2008/02/11

All I ever need to know ...

...I learned in choir.

You know the series of books and spin-offs, right? It all began with the outrageously popular Robert Fulghum book. Last spring, the theater class at our son's high school did a spring play based on this book - vignettes of the stories it contains. Lessons like "share" and "listen" and "love" -- good, universally human stuff - with song and dance and the energy of high schoolers. It was a good play.

Well, I've been thinking about it a lot lately - and I think that it's true - all I really need to know I learned in choir.

1. Pay attention at rehearsal.

This is a biggie. See, at rehearsal, parts are assigned, and you find out about things like the place where you're supposed to stand, and you get information about when to shut up. You learn to listen to the other parts, if you're paying attention. In fact, you learn "the music" - as in, music itself - as a universal language of emotional expression - becomes part of who you are. It's worth it to pay attention at rehearsal.

Last year at about this time, I had a Braxton-Hicks evening. A rehearsal for days to come. A practice session. This evening, I said that day, in the soaking rain and February chill, my husband will come home from another long day away. When he gets here, we'll have another practice run at living in a nest from which the offspring have sprung. It won't last long, but it's a genuine moment of preparation for a new day ahead. Today is a day when the breath in my body, the understanding of why my joke was funny, and the place where my tears find equal and answering emotion comes home to me - and only me. Today it lasts for a few hours. When our new life is born (due date, sometime this year), today will have been good practice.

I anticipated the date a bit ... that life still hasn't been born ... but it's on its way, and all the moments of "just me and you, we two" that happen between now and then are rehearsal days.

2. Make your mistakes out loud.

This one's a two-edged sword. If you don't make your mistakes out loud in practice, you WILL make them out loud at performances. So you have to be willing to make mistakes in the venue in which they can be corrected. You have to get over yourself. You have to see that the choir together, and the music made by a choir, are far more worth working for than your own face-saving perfectionistic desires. Good choir members make mistakes - and they do it in rehearsal so that the performance of the group will not be marred on the big night.

3. Some folks are soloists, and some aren't.

It's true, you know. And the fact is that if a soloist will not do his or her part (and all the practice and hard work and taking criticism and finding the personal voice and interpreting the music itself), then the choir is poorer for it. And if someone comes up out of the group to sing the solo who really shouldn't, all the choir and audience cringe a little. The soloist without the choir is poorer for it ... and the unintentional solo (see #2) is the worst of all - and worst of all for the one what did it.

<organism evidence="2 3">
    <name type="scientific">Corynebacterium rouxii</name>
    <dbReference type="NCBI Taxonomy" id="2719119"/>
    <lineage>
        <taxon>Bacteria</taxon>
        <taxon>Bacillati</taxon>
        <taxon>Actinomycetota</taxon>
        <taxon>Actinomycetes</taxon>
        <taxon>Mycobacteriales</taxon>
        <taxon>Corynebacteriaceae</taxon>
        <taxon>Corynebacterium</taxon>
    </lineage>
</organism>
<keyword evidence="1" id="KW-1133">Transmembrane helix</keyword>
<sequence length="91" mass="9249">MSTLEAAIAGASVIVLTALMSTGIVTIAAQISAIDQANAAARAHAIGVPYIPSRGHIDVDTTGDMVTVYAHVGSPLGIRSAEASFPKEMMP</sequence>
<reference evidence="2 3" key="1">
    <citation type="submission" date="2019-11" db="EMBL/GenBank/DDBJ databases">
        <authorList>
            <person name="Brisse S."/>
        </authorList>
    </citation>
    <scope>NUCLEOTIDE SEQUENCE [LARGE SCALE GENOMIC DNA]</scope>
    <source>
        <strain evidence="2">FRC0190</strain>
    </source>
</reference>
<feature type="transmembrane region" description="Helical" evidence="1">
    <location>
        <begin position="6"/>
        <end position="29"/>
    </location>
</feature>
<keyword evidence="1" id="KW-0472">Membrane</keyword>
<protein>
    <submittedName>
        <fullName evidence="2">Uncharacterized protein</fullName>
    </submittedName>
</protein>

4. Pay attention to the director.

Have you ever gone to a choral performance of any kind and had one of those oddball, disconcerting experiences of observing one member of the performing group in a moment of wandering attention? Every single time this happens - if the opera member's attention wanders to something off stage, if the choir member's attention suddenly wavers to see who just walked in ... no matter what the audience was looking at in the fraction of a second before it, the wandering attention draws all attention away from the music and the performance and the story and the progress and arch of the emotions. It's just not fair to anyone for a member of the choir to do that.

Distracted parents can't parent.
Distracted writers can't hold the interest of readers. Distracted drivers cause wrecks. And sometimes it takes a lot of effort to hold one's own attention to the task at hand.

5. Get enough rest - don't eat phlegmy foods - don't lock your knees.

In other words, in a choir, the support and communion of the group doesn't remove each member's responsibility for himself. I gotta take care of me, and you gotta take care of you, or the whole choir goes down when the guy in the back row faints on us.

A choir is good rehearsal for life.

4 comments:

Deanna said...

Love it! Mind if I share a slightly edited version with my church choir director?

Stephanie said...

Sure, Dee! Welcome to it (tell him (her?) where you got it too!). I'm glad you enjoyed it.

Polly said...

That's a funny picture - LOL.

Douglas Bienert said...

6. The Watermelon Technique (aka: faking your way through life)

When you have lost your way, don't know the music or the words - just mouth the word "watermelon" repeatedly. There are enough vowels and consonants to make it appear like you are singing!

This works great, unless the ENTIRE tenor section does this simultaneously.

Who knew choir directors can read lips. "ARE YOU MOUTHING THE WORD WATERMELON?" I'd rather not contemplate the rest of that class session!